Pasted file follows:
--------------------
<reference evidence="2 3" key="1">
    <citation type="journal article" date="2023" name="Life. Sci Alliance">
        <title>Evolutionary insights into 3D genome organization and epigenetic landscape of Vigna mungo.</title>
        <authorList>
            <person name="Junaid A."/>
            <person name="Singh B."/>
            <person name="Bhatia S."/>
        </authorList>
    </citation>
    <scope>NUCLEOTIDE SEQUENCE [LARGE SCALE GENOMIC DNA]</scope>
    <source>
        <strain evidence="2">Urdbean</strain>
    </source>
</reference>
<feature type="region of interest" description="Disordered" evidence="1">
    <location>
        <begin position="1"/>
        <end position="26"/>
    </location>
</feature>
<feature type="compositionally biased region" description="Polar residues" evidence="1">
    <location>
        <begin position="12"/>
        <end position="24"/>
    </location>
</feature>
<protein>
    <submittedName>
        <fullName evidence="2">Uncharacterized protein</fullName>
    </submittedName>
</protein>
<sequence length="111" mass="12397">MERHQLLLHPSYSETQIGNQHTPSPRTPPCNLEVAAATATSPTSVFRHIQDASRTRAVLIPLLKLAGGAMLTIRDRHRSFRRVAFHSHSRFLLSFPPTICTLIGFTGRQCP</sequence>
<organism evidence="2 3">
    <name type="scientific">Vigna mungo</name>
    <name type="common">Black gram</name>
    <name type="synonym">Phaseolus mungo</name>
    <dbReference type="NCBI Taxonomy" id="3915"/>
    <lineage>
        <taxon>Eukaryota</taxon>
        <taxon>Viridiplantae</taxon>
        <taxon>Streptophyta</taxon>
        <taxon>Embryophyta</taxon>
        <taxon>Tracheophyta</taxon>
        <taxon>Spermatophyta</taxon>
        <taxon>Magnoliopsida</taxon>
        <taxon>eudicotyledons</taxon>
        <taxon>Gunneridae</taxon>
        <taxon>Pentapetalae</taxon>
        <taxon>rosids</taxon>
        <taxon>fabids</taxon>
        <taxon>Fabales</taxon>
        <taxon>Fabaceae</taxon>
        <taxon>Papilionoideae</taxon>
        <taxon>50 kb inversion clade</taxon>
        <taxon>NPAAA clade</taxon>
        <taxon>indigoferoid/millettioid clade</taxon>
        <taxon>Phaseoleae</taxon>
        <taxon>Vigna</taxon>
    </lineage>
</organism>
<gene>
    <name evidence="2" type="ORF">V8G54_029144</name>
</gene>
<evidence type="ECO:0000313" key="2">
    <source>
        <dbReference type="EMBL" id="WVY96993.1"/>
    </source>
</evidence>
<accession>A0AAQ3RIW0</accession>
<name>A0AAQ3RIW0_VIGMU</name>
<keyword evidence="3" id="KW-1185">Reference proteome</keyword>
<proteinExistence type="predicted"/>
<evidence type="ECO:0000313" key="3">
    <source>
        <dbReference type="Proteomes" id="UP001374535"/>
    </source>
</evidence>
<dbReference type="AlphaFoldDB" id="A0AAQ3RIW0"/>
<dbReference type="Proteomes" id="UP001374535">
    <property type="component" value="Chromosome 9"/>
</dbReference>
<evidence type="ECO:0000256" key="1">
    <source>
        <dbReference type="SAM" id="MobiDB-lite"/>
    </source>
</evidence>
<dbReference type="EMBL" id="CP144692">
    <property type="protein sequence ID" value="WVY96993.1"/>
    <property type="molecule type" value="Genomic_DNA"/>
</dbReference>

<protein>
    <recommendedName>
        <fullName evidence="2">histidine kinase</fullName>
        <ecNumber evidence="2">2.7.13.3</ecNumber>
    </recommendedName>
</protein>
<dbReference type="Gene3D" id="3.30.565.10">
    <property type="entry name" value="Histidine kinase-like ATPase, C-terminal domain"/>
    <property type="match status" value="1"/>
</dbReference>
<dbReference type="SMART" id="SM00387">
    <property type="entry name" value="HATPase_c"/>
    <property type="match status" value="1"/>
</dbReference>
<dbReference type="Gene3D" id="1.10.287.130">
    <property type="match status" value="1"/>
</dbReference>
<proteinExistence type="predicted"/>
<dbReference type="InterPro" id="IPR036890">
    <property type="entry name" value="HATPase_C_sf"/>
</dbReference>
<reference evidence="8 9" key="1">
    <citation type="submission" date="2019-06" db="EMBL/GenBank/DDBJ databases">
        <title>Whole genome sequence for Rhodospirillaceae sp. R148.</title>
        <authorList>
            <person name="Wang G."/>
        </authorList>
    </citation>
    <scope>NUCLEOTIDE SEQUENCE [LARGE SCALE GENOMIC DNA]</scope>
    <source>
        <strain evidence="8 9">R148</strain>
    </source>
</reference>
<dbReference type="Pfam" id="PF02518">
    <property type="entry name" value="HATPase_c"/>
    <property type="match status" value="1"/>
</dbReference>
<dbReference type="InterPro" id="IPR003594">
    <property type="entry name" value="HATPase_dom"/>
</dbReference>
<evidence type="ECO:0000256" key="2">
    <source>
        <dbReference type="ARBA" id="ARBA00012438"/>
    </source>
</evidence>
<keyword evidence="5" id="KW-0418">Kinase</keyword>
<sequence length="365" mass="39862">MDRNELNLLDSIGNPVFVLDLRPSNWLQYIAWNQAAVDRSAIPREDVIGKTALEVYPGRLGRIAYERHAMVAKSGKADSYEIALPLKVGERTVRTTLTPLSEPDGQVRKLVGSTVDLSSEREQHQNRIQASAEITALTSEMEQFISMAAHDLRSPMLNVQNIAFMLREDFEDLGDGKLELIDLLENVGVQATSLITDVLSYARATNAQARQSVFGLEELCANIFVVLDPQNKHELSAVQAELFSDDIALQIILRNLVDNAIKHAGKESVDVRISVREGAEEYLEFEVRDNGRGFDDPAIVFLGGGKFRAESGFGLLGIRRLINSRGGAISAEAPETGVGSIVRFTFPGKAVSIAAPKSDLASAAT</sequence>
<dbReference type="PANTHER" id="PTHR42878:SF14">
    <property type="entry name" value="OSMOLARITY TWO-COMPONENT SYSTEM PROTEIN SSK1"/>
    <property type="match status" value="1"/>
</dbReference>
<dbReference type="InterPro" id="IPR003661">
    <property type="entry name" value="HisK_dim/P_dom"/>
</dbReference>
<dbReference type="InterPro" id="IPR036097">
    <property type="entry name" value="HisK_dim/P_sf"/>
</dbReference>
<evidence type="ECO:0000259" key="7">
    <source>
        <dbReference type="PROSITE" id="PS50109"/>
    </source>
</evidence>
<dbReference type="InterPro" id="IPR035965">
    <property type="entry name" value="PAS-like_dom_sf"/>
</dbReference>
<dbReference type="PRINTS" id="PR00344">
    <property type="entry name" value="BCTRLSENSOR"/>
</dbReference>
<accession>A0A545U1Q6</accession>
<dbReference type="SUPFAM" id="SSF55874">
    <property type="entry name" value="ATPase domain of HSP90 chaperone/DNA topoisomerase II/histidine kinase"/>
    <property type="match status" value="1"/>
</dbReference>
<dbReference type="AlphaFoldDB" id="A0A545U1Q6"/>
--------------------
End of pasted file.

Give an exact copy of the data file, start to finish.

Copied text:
<reference evidence="2 3" key="1">
    <citation type="journal article" date="2023" name="Life. Sci Alliance">
        <title>Evolutionary insights into 3D genome organization and epigenetic landscape of Vigna mungo.</title>
        <authorList>
            <person name="Junaid A."/>
            <person name="Singh B."/>
            <person name="Bhatia S."/>
        </authorList>
    </citation>
    <scope>NUCLEOTIDE SEQUENCE [LARGE SCALE GENOMIC DNA]</scope>
    <source>
        <strain evidence="2">Urdbean</strain>
    </source>
</reference>
<feature type="region of interest" description="Disordered" evidence="1">
    <location>
        <begin position="1"/>
        <end position="26"/>
    </location>
</feature>
<feature type="compositionally biased region" description="Polar residues" evidence="1">
    <location>
        <begin position="12"/>
        <end position="24"/>
    </location>
</feature>
<protein>
    <submittedName>
        <fullName evidence="2">Uncharacterized protein</fullName>
    </submittedName>
</protein>
<sequence length="111" mass="12397">MERHQLLLHPSYSETQIGNQHTPSPRTPPCNLEVAAATATSPTSVFRHIQDASRTRAVLIPLLKLAGGAMLTIRDRHRSFRRVAFHSHSRFLLSFPPTICTLIGFTGRQCP</sequence>
<organism evidence="2 3">
    <name type="scientific">Vigna mungo</name>
    <name type="common">Black gram</name>
    <name type="synonym">Phaseolus mungo</name>
    <dbReference type="NCBI Taxonomy" id="3915"/>
    <lineage>
        <taxon>Eukaryota</taxon>
        <taxon>Viridiplantae</taxon>
        <taxon>Streptophyta</taxon>
        <taxon>Embryophyta</taxon>
        <taxon>Tracheophyta</taxon>
        <taxon>Spermatophyta</taxon>
        <taxon>Magnoliopsida</taxon>
        <taxon>eudicotyledons</taxon>
        <taxon>Gunneridae</taxon>
        <taxon>Pentapetalae</taxon>
        <taxon>rosids</taxon>
        <taxon>fabids</taxon>
        <taxon>Fabales</taxon>
        <taxon>Fabaceae</taxon>
        <taxon>Papilionoideae</taxon>
        <taxon>50 kb inversion clade</taxon>
        <taxon>NPAAA clade</taxon>
        <taxon>indigoferoid/millettioid clade</taxon>
        <taxon>Phaseoleae</taxon>
        <taxon>Vigna</taxon>
    </lineage>
</organism>
<gene>
    <name evidence="2" type="ORF">V8G54_029144</name>
</gene>
<evidence type="ECO:0000313" key="2">
    <source>
        <dbReference type="EMBL" id="WVY96993.1"/>
    </source>
</evidence>
<accession>A0AAQ3RIW0</accession>
<name>A0AAQ3RIW0_VIGMU</name>
<keyword evidence="3" id="KW-1185">Reference proteome</keyword>
<proteinExistence type="predicted"/>
<evidence type="ECO:0000313" key="3">
    <source>
        <dbReference type="Proteomes" id="UP001374535"/>
    </source>
</evidence>
<dbReference type="AlphaFoldDB" id="A0AAQ3RIW0"/>
<dbReference type="Proteomes" id="UP001374535">
    <property type="component" value="Chromosome 9"/>
</dbReference>
<evidence type="ECO:0000256" key="1">
    <source>
        <dbReference type="SAM" id="MobiDB-lite"/>
    </source>
</evidence>
<dbReference type="EMBL" id="CP144692">
    <property type="protein sequence ID" value="WVY96993.1"/>
    <property type="molecule type" value="Genomic_DNA"/>
</dbReference>

<protein>
    <recommendedName>
        <fullName evidence="2">histidine kinase</fullName>
        <ecNumber evidence="2">2.7.13.3</ecNumber>
    </recommendedName>
</protein>
<dbReference type="Gene3D" id="3.30.565.10">
    <property type="entry name" value="Histidine kinase-like ATPase, C-terminal domain"/>
    <property type="match status" value="1"/>
</dbReference>
<dbReference type="SMART" id="SM00387">
    <property type="entry name" value="HATPase_c"/>
    <property type="match status" value="1"/>
</dbReference>
<dbReference type="Gene3D" id="1.10.287.130">
    <property type="match status" value="1"/>
</dbReference>
<proteinExistence type="predicted"/>
<dbReference type="InterPro" id="IPR036890">
    <property type="entry name" value="HATPase_C_sf"/>
</dbReference>
<reference evidence="8 9" key="1">
    <citation type="submission" date="2019-06" db="EMBL/GenBank/DDBJ databases">
        <title>Whole genome sequence for Rhodospirillaceae sp. R148.</title>
        <authorList>
            <person name="Wang G."/>
        </authorList>
    </citation>
    <scope>NUCLEOTIDE SEQUENCE [LARGE SCALE GENOMIC DNA]</scope>
    <source>
        <strain evidence="8 9">R148</strain>
    </source>
</reference>
<dbReference type="Pfam" id="PF02518">
    <property type="entry name" value="HATPase_c"/>
    <property type="match status" value="1"/>
</dbReference>
<dbReference type="InterPro" id="IPR003594">
    <property type="entry name" value="HATPase_dom"/>
</dbReference>
<evidence type="ECO:0000256" key="2">
    <source>
        <dbReference type="ARBA" id="ARBA00012438"/>
    </source>
</evidence>
<keyword evidence="5" id="KW-0418">Kinase</keyword>
<sequence length="365" mass="39862">MDRNELNLLDSIGNPVFVLDLRPSNWLQYIAWNQAAVDRSAIPREDVIGKTALEVYPGRLGRIAYERHAMVAKSGKADSYEIALPLKVGERTVRTTLTPLSEPDGQVRKLVGSTVDLSSEREQHQNRIQASAEITALTSEMEQFISMAAHDLRSPMLNVQNIAFMLREDFEDLGDGKLELIDLLENVGVQATSLITDVLSYARATNAQARQSVFGLEELCANIFVVLDPQNKHELSAVQAELFSDDIALQIILRNLVDNAIKHAGKESVDVRISVREGAEEYLEFEVRDNGRGFDDPAIVFLGGGKFRAESGFGLLGIRRLINSRGGAISAEAPETGVGSIVRFTFPGKAVSIAAPKSDLASAAT</sequence>
<dbReference type="PANTHER" id="PTHR42878:SF14">
    <property type="entry name" value="OSMOLARITY TWO-COMPONENT SYSTEM PROTEIN SSK1"/>
    <property type="match status" value="1"/>
</dbReference>
<dbReference type="InterPro" id="IPR003661">
    <property type="entry name" value="HisK_dim/P_dom"/>
</dbReference>
<dbReference type="InterPro" id="IPR036097">
    <property type="entry name" value="HisK_dim/P_sf"/>
</dbReference>
<evidence type="ECO:0000259" key="7">
    <source>
        <dbReference type="PROSITE" id="PS50109"/>
    </source>
</evidence>
<dbReference type="InterPro" id="IPR035965">
    <property type="entry name" value="PAS-like_dom_sf"/>
</dbReference>
<dbReference type="PRINTS" id="PR00344">
    <property type="entry name" value="BCTRLSENSOR"/>
</dbReference>
<accession>A0A545U1Q6</accession>
<dbReference type="SUPFAM" id="SSF55874">
    <property type="entry name" value="ATPase domain of HSP90 chaperone/DNA topoisomerase II/histidine kinase"/>
    <property type="match status" value="1"/>
</dbReference>
<dbReference type="AlphaFoldDB" id="A0A545U1Q6"/>